You Need to Know About Nitrates
Nitrates are chemicals that have been linked to a bunch of different physiological functions in cells, including the creation of mitochondria and the repair of skeletal muscle. They've also been shown in several studies to improve exercise performance.
However, very few studies have been done to see if nitrates improve the strength of muscle contractions. That's what makes a new Italian study so interesting.
The researchers recruited 7 athletically active male students and measured their performance on two occasions. Six days before the first test, the students ate a diet with normal amounts of nitrate. Six days before the second test, students tripled their blood nitrate levels by eating foods rich in nitrates (spinach, collard greens, and bananas).
The two tests involved cycle sprints (a measure of moderate intensity aerobic performance) and leg extensions (a measure of high-intensity intermittent muscular performance).
After ingesting a nitrate-rich diet, cycle sprints showed that the students used less oxygen when cycling at a moderate intensity. In other words, their sprint performance improved because they used less energy.
The nitrate-rich diet also enhanced muscle work, as measured by an isometric leg extension machine where the students were required to try as hard as they could to push against an immovable object. Each rep lasted 3.5 seconds, with 10 seconds of rest between each rep. The "set" was judged to be over when the students could no longer push at least 75% as hard as they could on the first rep.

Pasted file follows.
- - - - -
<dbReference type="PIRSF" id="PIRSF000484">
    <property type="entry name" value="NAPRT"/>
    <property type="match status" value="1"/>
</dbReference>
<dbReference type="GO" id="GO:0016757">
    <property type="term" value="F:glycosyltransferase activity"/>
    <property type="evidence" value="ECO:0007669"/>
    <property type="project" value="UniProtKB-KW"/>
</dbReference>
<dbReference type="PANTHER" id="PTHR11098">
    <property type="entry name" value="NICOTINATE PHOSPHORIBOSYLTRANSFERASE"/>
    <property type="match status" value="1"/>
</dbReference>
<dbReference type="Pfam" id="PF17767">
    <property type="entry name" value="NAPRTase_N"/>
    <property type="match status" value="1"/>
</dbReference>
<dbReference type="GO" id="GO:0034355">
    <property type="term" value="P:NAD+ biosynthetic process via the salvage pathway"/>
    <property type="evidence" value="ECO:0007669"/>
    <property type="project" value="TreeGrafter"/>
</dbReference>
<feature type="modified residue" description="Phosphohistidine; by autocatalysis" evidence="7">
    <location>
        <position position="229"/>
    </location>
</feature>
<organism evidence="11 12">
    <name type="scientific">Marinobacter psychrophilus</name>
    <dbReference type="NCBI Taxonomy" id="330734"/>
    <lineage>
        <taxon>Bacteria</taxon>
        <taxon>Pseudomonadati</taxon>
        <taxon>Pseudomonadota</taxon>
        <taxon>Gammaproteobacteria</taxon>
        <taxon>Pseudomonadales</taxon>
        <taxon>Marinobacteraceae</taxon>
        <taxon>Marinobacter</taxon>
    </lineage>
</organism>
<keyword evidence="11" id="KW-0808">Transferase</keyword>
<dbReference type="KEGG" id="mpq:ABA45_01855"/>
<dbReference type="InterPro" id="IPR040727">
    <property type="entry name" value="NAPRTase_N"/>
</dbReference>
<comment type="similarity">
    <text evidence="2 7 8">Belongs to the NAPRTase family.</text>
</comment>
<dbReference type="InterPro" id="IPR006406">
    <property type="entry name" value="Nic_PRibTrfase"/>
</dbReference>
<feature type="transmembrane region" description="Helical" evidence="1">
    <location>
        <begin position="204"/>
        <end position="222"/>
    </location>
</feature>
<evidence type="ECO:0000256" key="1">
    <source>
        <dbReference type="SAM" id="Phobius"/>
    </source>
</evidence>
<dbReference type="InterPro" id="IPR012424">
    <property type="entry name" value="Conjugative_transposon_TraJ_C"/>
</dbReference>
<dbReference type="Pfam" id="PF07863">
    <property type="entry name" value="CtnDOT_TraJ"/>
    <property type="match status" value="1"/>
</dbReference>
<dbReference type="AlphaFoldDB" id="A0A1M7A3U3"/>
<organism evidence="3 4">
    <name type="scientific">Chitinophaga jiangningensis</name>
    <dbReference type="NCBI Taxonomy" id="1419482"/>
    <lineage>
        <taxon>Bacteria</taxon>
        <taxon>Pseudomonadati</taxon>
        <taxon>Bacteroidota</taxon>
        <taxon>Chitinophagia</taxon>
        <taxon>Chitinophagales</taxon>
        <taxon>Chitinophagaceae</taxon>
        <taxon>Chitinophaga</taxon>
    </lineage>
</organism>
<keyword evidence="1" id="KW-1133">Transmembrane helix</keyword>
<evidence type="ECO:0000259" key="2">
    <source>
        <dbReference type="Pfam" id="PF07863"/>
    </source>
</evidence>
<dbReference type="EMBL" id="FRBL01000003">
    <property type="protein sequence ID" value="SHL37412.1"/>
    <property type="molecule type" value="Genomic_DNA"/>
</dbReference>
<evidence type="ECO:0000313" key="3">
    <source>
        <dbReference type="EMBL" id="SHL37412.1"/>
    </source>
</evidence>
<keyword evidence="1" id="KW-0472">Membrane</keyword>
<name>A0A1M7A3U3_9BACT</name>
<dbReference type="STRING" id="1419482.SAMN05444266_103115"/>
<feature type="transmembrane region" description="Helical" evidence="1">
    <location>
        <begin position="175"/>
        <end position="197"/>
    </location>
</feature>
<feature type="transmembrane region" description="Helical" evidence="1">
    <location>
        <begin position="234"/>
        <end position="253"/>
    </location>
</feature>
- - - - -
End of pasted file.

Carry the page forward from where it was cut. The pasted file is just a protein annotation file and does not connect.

On the control diet, students could only squeeze out a mean of 32.5 reps. On the nitrate-rich diet, they squeezed out a mean of just over 47 reps.
How to Use This Info
It's probably no secret that taking in a higher level of nitrates contributes to athletic performance, but research showing that it contributes to high-intensity muscular contractions is rare.
Of course, supplement companies have long claimed that supplemental nitrates increase exercise performance by "increasing blood flow," but there doesn't seem to be much evidence of that. Additionally, it looks like nitrates obtained through foods raise blood levels to a much greater degree than supplemental forms.
As far as specific foods, the study involved feeding the subjects daily servings of spinach (40 grams, or about 1 cup), collard greens (80 grams, or about 1 cup), banana (140 grams, or one large banana), and pomegranate juice (0.5 liters). However, there are lots of foods that are high in nitrates, including broccoli, walnuts, cranberries, cocoa, shrimp, eggplant, arugula, and many others.
You don't have to eat these same foods if you want to increase performance before a particular event like a race or some other endurance contest. Just make yourself a big, honkin' daily salad, starting about a week out before the event. Make sure to use ingredients like arugula, spinach, walnuts, and maybe cranberries. You might also have a banana at a later point in the day.
Alternately, if you're a lifter who just wants to enjoy perpetually high nitrate levels so that you can ride that exercise as long as you can, take the easy way out and just make it a practice to eat one banana a day, take a daily dose of curcumin (which has been found to increase the conversion of nitrates and nitrites in plasma to nitric oxide), and add spinach to as many meals as you can.
Spinach is an innocuous vegetable as it has a benign taste and "melts" down to practically nothing when you add it to scrambled eggs, soups, or stews. You can also throw it into a pan of whatever meat you're cooking and it'll mind its own business while it cooks down to a smattering of green.
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- Simone Porcelli, et al. "Effects of a Short-Term High-Nitrate Diet on Exercise Performance," Nutrients 2016, 8(9): 534.